The concept of affordances is being increasingly used in fields beyond ecological psychology to reveal previously unexplored interdisciplinary relationships. These fields include engineering, robotics, artificial intelligence, neuroscience, urban theory, architecture, computer science, and much more. As the concept is adapted for its relational meaning between an agent and the environment, or object, the meaning of the term has changed to fit the customs of the adapting field. This book maps the different shades of the term and brings insights into how it is operationalized by providing short accessible essays regardless of background. Each contribution addresses big questions around this topic such as the application of the concept on ongoing research, how to measure or identify affordances, as well as other reflective questions about the future of affordances in the field.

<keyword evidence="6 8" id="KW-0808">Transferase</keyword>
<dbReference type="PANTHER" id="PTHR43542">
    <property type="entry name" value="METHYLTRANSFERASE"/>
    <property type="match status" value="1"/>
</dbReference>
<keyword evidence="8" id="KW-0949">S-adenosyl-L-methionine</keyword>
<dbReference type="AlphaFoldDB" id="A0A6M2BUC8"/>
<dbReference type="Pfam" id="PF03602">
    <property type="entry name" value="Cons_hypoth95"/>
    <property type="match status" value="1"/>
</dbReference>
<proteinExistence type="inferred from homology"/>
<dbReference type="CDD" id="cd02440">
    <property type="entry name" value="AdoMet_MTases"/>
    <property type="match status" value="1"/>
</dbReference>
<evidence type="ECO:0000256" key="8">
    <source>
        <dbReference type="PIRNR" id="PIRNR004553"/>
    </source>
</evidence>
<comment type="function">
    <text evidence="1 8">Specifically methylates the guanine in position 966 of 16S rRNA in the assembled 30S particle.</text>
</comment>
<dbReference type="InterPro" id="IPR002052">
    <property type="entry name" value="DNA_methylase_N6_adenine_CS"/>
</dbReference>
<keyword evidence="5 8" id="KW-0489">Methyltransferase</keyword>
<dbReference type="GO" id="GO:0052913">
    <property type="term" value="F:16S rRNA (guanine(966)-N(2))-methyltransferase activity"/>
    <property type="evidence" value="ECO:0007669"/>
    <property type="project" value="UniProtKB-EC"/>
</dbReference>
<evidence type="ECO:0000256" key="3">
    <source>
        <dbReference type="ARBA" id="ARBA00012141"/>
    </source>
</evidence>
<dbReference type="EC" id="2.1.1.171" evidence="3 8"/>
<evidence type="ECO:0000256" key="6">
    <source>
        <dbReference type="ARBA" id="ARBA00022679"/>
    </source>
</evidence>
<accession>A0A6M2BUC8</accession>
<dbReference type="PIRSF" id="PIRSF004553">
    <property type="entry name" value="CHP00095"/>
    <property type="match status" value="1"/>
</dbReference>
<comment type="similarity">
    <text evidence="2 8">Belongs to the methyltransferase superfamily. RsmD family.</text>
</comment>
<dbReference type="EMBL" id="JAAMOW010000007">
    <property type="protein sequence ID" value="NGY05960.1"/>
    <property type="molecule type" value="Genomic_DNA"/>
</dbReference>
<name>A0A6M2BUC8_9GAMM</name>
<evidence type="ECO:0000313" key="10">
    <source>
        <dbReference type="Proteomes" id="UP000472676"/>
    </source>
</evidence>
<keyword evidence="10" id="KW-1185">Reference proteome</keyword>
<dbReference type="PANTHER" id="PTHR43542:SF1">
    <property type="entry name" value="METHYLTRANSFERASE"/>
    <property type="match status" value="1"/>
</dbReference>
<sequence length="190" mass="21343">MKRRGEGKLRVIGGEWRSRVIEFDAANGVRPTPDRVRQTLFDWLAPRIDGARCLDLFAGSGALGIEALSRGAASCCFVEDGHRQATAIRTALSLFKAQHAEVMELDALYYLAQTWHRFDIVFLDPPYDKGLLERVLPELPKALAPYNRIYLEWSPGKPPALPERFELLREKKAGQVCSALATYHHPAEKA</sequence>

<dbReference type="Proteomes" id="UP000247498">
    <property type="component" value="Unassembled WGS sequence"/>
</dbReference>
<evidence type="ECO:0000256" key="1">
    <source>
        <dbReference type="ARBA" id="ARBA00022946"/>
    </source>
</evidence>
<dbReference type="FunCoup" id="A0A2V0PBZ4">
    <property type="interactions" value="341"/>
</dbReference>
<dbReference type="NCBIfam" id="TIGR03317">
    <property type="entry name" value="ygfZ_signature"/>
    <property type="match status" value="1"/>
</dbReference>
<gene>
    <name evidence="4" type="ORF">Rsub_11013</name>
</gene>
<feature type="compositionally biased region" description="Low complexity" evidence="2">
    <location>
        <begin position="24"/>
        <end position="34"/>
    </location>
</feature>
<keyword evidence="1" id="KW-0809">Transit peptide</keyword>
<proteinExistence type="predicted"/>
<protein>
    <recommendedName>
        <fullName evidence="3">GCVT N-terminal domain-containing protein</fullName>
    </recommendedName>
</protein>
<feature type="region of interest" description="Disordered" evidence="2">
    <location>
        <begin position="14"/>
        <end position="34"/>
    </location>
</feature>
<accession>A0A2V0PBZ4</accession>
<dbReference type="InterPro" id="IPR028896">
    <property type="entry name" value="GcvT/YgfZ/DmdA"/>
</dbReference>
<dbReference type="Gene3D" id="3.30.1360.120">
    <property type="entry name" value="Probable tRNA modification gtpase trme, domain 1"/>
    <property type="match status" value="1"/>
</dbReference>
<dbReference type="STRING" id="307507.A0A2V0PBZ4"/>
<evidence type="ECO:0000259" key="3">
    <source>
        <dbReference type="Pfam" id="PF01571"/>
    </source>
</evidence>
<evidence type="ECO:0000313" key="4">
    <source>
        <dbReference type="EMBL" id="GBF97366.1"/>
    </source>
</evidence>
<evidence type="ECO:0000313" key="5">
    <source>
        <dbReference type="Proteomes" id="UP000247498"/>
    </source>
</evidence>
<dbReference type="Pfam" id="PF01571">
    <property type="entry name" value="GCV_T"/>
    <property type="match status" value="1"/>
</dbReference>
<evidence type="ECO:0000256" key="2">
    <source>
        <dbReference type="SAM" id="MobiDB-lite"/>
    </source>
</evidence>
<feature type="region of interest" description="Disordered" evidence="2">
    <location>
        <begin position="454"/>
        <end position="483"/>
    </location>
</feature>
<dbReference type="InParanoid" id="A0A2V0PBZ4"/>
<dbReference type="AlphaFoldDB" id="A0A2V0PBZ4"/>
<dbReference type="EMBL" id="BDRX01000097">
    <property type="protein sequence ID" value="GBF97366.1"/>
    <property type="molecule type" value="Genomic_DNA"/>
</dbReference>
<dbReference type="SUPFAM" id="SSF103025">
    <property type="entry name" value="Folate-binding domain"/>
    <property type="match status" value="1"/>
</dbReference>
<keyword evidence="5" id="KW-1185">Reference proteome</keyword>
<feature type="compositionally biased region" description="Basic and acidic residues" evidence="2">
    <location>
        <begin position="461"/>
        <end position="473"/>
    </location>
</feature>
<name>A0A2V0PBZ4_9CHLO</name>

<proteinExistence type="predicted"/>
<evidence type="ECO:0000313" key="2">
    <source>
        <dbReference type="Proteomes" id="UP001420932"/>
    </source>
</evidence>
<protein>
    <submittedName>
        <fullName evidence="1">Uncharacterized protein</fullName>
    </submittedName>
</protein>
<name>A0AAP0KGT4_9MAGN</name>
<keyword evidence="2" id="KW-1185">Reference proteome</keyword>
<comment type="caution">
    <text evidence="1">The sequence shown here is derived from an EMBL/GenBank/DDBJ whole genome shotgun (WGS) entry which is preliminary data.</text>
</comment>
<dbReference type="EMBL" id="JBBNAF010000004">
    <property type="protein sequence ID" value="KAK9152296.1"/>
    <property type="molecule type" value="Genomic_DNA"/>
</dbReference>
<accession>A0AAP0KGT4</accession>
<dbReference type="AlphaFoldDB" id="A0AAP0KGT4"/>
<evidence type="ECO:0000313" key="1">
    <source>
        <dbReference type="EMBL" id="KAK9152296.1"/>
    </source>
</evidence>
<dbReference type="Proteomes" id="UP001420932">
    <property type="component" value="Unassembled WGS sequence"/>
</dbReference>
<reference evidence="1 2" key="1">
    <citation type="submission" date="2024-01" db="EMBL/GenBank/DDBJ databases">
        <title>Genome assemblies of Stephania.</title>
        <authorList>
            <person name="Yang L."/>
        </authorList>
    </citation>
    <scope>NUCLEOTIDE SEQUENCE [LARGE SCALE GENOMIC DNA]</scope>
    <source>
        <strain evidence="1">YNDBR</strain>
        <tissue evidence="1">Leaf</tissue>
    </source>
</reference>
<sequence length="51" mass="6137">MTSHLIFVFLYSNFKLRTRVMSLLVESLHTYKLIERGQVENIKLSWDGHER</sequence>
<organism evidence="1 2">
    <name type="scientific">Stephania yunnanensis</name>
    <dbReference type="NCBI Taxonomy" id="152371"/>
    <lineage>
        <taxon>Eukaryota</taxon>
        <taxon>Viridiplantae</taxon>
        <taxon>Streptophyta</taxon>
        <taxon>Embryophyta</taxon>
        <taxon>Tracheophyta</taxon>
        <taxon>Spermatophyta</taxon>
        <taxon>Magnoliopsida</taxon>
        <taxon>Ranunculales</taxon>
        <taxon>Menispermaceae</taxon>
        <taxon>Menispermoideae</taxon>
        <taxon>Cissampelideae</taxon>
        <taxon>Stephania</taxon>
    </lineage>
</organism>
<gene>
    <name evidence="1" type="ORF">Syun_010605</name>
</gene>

The book is envisioned to be read by non-experts, students, and researchers from several disciplines, and fills the need for summarization across disciplines. As the many adaptations flourished from the same psychological concept, this book also aims to function as a catalyst and motivation for reinterpreting the concepts for new directions. Compared to existing books, this book aims not to span the vertical dimension of field by taking a deep dive into a niche-field—instead, this book aims to have a wide horizontal span highlighting a common concept shared by an increasing number of fields, namely affordances. As such, this book takes a different approach by attempting to summarize the different emerging applications and definitions of the concept, and make them accessible to non-experts, students, and researchers regardless of background and level.